Long term changes in the ecosystem in the northern South China Sea during 1976–2004
Other literature type
Physical and chemical oceanographic data were obtained by
seasonal monitoring along a transect (Transect N) in the northern South
China Sea (nSCS) during 1976–2004. Fluctuations of DIN (dissolved inorganic
nitrogen), seawater temperature (SST and <I>T<sub>av</sub></I> – average temperature of
the water column), N:P ratio and salinity (<I>S<sub>av</sub></I> and <I>S</I><sub>200</sub> – salinity
at the 200 m layer) exhibited an increasing trend, while those of <I>T</I><sub>200</sub>,
DO, P, Si, Si:N and SSS exhibited a decreasing trend. The annual rates of
change in DIN, DO, T and S revealed pronounced changes, and the climate
trend coefficients, which was defined as the correlation coefficient
between the time series of an environmental parameter and the nature number
(namely 1,2,3,......<I>n</I>), were 0.38 to 0.89 and significant
(<I>p</I>≤0.01 to 0.05). Our results also
showed that the ecosystem has obviously been influenced by the positive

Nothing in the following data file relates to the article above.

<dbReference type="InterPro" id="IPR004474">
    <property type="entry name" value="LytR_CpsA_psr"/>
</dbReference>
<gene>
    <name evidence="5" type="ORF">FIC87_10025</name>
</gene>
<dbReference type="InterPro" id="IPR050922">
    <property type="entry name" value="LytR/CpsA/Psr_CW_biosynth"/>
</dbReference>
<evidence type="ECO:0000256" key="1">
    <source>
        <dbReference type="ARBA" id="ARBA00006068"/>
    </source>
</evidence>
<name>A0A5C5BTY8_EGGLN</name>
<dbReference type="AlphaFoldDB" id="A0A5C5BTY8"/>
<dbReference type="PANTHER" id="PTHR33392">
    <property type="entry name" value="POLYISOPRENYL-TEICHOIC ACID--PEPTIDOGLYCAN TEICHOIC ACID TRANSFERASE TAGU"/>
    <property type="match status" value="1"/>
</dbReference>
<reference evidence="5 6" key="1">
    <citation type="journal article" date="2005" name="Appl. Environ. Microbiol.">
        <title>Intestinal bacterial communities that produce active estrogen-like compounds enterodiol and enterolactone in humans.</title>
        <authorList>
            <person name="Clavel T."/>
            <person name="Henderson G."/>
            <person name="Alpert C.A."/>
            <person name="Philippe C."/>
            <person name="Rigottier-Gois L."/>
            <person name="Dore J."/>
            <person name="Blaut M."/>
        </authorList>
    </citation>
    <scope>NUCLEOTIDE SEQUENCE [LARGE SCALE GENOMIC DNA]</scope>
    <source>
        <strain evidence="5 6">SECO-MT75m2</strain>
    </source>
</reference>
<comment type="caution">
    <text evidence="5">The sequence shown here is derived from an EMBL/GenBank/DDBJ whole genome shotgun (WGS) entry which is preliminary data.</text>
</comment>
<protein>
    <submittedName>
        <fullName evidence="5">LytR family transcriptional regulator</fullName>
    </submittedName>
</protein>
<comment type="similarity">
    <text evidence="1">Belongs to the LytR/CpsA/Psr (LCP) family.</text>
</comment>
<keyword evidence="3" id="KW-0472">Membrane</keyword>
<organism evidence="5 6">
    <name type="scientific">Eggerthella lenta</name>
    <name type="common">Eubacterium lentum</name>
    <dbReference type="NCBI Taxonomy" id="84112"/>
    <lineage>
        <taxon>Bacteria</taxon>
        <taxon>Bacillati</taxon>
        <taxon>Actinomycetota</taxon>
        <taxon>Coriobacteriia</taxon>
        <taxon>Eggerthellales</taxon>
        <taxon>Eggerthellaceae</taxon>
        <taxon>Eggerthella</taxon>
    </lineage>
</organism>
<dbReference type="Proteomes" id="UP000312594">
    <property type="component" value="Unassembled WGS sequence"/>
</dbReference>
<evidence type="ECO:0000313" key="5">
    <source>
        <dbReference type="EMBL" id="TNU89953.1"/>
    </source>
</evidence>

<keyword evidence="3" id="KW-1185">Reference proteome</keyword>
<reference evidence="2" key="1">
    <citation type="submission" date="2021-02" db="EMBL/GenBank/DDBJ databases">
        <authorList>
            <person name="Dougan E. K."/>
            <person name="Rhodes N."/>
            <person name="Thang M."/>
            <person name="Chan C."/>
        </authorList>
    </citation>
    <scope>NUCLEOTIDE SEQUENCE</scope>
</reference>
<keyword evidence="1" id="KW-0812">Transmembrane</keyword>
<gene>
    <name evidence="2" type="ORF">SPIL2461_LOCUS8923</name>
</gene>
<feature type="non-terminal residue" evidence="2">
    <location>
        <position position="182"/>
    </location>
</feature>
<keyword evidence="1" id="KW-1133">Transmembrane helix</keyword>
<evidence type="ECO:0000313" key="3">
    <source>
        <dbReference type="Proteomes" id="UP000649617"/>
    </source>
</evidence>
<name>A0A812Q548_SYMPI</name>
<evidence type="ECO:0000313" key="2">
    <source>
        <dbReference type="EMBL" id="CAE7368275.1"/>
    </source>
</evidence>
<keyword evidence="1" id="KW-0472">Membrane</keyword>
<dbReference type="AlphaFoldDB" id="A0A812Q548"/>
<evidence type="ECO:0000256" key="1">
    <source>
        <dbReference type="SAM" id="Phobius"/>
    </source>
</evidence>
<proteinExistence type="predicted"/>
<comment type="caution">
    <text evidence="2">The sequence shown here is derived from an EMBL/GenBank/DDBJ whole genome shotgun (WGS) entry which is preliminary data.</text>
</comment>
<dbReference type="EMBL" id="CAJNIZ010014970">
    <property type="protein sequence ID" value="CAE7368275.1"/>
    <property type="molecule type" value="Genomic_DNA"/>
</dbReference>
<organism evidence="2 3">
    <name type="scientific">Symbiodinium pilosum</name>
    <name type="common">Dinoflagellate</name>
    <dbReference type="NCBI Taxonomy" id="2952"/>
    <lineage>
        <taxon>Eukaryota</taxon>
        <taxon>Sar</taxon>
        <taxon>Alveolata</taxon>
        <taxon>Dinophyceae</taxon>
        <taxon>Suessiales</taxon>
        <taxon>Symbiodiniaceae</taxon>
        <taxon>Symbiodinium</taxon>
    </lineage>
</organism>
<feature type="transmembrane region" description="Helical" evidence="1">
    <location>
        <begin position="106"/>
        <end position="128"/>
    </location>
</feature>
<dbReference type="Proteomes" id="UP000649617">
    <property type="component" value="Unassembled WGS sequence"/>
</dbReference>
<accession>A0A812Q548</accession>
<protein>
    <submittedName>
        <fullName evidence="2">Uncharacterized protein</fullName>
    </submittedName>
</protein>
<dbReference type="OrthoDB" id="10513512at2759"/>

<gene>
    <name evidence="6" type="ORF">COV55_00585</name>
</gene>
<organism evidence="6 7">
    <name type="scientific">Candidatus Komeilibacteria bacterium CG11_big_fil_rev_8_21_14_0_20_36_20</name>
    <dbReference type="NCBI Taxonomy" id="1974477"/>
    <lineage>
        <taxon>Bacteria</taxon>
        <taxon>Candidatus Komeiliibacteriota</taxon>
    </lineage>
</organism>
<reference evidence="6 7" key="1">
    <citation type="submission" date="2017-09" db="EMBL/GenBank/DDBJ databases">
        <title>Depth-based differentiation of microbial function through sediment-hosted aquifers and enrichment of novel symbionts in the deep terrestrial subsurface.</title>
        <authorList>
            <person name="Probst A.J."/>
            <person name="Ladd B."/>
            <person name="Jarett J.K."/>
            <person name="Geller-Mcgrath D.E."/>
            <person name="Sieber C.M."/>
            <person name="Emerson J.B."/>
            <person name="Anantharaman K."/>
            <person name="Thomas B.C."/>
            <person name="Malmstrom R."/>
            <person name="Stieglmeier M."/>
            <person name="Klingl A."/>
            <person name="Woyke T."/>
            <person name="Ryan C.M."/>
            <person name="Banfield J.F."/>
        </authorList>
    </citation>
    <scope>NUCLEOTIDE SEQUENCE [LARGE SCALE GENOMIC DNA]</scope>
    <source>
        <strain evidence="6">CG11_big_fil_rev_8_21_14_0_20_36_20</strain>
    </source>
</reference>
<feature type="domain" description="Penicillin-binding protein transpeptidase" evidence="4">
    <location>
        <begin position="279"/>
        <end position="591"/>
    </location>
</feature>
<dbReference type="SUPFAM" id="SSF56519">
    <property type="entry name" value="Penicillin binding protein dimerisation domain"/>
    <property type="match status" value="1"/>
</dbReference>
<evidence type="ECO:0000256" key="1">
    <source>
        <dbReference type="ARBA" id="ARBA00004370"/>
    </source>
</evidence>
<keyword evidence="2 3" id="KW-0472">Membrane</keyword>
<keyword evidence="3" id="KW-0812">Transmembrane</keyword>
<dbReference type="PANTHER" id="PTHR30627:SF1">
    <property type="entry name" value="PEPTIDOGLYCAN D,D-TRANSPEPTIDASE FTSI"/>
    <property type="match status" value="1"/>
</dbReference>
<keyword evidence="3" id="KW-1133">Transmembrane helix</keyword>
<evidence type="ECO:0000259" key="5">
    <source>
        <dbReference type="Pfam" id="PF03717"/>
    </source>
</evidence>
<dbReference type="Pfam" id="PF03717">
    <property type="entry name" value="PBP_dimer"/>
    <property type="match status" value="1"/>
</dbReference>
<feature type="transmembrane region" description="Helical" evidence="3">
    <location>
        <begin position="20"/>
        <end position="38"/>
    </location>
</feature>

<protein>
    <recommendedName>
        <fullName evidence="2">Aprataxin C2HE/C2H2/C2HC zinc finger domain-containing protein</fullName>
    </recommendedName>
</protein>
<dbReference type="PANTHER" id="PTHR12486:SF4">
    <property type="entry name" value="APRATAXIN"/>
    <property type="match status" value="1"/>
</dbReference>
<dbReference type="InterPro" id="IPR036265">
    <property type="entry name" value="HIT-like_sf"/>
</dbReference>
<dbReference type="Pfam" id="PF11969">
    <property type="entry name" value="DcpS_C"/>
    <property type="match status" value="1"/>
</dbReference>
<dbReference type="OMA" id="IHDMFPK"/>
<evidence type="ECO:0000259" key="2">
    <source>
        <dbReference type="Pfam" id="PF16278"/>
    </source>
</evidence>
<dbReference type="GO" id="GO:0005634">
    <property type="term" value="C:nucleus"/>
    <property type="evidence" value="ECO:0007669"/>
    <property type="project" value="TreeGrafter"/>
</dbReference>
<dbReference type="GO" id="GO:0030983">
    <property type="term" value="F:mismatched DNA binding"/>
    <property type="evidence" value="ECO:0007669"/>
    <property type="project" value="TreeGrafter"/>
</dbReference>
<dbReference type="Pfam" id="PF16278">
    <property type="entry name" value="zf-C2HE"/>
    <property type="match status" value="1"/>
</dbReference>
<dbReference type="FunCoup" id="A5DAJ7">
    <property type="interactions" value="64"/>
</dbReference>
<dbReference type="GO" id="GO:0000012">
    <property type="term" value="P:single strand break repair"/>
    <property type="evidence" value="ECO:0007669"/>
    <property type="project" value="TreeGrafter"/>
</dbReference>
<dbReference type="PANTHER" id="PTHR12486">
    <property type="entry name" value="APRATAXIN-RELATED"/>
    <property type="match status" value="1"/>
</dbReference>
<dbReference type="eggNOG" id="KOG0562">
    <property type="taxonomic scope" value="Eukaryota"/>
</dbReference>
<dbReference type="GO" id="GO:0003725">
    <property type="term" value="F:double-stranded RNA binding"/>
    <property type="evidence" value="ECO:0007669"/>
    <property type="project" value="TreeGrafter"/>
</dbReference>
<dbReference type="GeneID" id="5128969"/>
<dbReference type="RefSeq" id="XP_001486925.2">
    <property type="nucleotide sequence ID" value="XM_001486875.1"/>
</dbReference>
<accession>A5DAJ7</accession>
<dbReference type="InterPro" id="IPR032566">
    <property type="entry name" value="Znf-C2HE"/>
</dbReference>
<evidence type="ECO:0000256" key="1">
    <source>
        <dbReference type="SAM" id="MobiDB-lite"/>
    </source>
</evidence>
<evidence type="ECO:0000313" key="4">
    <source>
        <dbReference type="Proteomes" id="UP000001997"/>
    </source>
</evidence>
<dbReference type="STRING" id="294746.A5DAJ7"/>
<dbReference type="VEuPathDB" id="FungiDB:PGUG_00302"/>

trends of both SST and DIN, and negative trends of both DO and P. For
example, before 1997, DIN concentrations in the upper layer were very low
and N:P ratios were less than half of the Redfield ratio of 16, indicating
potential N limitation. However after 1997, all Si:P ratios were >22 and
the N<sub><I>av</I></sub>:P<sub><I>av</I></sub> was close to the Redfield ratio, indicating potential
P limitation, and therefore N limitation has been reduced after 1997.
Ecological investigation shows that there have been some obvious responses
of the ecosystems to the long-term environmental changes in the nSCS.
Chlorophyll-<I>a</I> concentration, primary production, phytoplankton abundance,
benthic biomass, cephalopod catch and demersal trawl catch have increased.
But phosphorus depletion in upper layer may be related to the shift in the
dominant species from diatoms to dinoflagellates and cyanophytes. The
ecosystem response was induced by not only anthropogenic activities, but
also global climate change, e.g. ENSO. The effects of climate change on the
nSCS were mainly through changes in the monsoon winds, and
physical-biological oceanography coupling processes.
In this study physical-chemical parameters were systemic maintained, but the
contemporaneous biological data were collected from various sources.
Regional response to global climate change is clearly a complicated issue,
which is far from well understood. This study was made an attempt to tackle
this important issue. For the aim these data were valuable.